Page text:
The Silver Chair was released on September 7, 1953, and centers on a search for Prince Rilian, the son of Caspian X. If you read it in the published (vs. the chronological) order, The Silver Chair is the first story without any Pevensie children. Eustace returns and is accompanied by Jill Pole, a friend from school and they must follow four signs in hopes of finding Rilian. The Horse and His Boy, the last Narnia book released this month, came out on September 6, 1954. Events for this story occurred during the reign of Peter, Susan, Edmund and Lucy and is the only book that doesn’t contain any happenings on Earth.

Previous months have noted that Lewis had produced several books related to his professional occupation. It was on September 16, 1954, that the crowning achievement of his scholarly career was released. English Literature in the Sixteenth Century, Excluding Drama is part of The Oxford History of English Literature series that was originally the third volume. This title was reissued in 1990 as Poetry and Prose in the Sixteenth Century (and is now renumbered as volume four). Lewis had long been interested in sixteenth century English literature when asked in 1935 to create the eventual work that was nearly twenty years in the making.

In addition to his love for English literature from the sixteenth century, he cared a great deal for science fiction. Sometimes calling this genre the “space-and-time story” he came to write Out of the Silent Planet because of a conversation with J.R.R. Tolkien about the types of books they enjoyed reading and that there wasn’t enough of them being published. Released on September 23, 1938, Lewis agreed to write this space-travel story and Tolkien would compose a time-travel tale (that was never published in his lifetime). Elwin Ransom debuts in this first of three stories that became more popular after Lewis’s name became well known in the 1940’s.

The third BBC series began on September 20, 1942. The theme of these radio talks were “Christian Behaviour.” The eight programs would later be released as Christian Behaviour and contain four additional chapters. The debut talk was given the title, “The Three Parts of Morality” when published in 1943. Unlike the previous two series where the addresses were fifteen minutes each, Lewis had only ten minutes for these. Unfortunately he was not aware of this change until after he wrote them for the previous length! Thus, he had to cut a lot of material before giving them on the air. The second talk was given on September 27, 1942, and is now known as “Social Morality” (but it is the third chapter in Christian Behaviour).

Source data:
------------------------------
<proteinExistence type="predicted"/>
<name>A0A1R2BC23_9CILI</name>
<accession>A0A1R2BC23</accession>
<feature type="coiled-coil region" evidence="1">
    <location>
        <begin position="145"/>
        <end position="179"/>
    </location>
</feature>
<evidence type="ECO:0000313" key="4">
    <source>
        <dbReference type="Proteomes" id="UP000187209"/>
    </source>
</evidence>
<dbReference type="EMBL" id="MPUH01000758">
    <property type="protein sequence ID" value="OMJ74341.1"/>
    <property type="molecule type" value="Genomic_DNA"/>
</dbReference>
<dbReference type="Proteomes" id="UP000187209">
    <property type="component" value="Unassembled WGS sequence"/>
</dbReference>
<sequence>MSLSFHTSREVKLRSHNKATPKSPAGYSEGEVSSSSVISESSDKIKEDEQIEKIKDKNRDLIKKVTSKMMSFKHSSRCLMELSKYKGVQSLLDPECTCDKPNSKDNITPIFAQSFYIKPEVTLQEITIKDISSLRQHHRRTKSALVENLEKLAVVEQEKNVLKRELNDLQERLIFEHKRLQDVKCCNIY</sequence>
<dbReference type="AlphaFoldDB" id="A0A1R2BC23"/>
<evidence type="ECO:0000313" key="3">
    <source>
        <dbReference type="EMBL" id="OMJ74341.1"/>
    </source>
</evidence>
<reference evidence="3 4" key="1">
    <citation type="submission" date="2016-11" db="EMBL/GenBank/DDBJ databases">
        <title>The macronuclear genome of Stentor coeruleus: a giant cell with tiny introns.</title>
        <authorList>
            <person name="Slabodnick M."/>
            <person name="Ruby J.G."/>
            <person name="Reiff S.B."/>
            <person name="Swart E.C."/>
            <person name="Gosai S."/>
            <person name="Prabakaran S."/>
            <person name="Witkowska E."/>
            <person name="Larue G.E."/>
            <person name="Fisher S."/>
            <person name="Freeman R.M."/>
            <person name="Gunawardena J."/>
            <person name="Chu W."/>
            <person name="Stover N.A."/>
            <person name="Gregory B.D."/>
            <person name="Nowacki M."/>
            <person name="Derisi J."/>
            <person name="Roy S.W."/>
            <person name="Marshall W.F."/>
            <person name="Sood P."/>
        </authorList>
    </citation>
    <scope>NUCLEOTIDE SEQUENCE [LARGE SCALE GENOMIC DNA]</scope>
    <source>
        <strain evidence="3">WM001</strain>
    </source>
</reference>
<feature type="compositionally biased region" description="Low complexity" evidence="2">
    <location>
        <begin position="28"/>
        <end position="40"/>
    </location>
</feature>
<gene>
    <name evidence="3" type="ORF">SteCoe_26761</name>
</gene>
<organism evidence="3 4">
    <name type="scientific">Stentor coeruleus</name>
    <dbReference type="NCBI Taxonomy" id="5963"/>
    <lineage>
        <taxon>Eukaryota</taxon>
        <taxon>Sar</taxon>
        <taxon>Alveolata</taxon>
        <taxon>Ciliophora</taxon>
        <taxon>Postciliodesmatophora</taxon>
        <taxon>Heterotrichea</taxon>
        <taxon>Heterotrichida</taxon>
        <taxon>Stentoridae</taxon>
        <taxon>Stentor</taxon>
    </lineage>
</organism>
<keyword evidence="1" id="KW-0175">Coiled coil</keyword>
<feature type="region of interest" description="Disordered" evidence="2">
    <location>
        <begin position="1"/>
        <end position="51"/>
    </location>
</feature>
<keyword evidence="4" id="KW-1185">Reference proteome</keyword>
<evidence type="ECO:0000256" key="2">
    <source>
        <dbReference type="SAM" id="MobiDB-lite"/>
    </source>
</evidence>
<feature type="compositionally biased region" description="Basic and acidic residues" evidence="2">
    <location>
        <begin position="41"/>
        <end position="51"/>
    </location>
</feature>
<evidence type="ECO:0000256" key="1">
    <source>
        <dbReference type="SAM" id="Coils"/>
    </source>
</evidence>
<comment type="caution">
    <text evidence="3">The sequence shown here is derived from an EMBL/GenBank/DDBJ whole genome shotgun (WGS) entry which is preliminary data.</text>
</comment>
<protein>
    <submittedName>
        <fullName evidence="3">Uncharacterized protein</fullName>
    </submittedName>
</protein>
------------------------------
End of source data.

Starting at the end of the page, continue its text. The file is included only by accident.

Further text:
Transposition and Other Addresses is a collection of Christian-themed essays better known as The Weight of Glory. The latter came out in the U.S. on September 13, 1949. Both editions contain the same five essays, but a revised version from 1980 under this second title contains four more addresses, as well as an expanded version of “Transposition.” Those wanting to understand how Lewis became a Christian had a chance to read about it starting September 19, 1955. That’s when Surprised by Joy: The Shape of My Early Life came out. As the subtitle states, it doesn’t pretend to detail all aspects of Lewis’s life.

Additional books published this month were Till We Have Faces: A Myth Retold on September 10, 1956; Reflections on the Psalms on September 8, 1958 and Studies in Words on September 9, 1960. Each of these titles, as you can easily tell, are very different subject matters. The first was Lewis’s last and most unusual fictional work. The next is Lewis’s only volume devoted to a book of the Bible. The last title is obviously a more specialized book that offers detailed analysis of several words.

The following are a variety of shorter writings by Lewis published this month:

  • “Religion: Reality or Substitute?” in September-October, 1941 issue ofWorld Dominion. Reprinted in Christian Reflections.
  • “My First School” on September 4, 1943 inTime and Tide as “Notes on the Way.” Reprinted in Present Concerns.
  • “Blimpophobia” on September 9, 1944 inTime and Tide. Reprinted in Present Concerns.
  • “The Death of Words” on September 22, 1944 inThe Spectator. Reprinted in On Stories.
  • “Myth Became Fact” in September-October, 1944 issue ofWorld Dominion. Reprinted in God in the Dock.
  • “The Sermon and the Lunch” on September 21, 1945 inChurch of England Newspaper. Reprinted in God in the Dock.
  • “God in the Dock” in September, 1948 issue of Lumen Vitae as “Difficulties in Presenting the Faith to Modern Unbelievers.” Reprinted in God in the Dock.
  • “The Mythopoeic Gift of Rider Haggard” in September, 1960 issue ofTime and Tide as “Haggard Rides Again.” Reprinted in On Stories.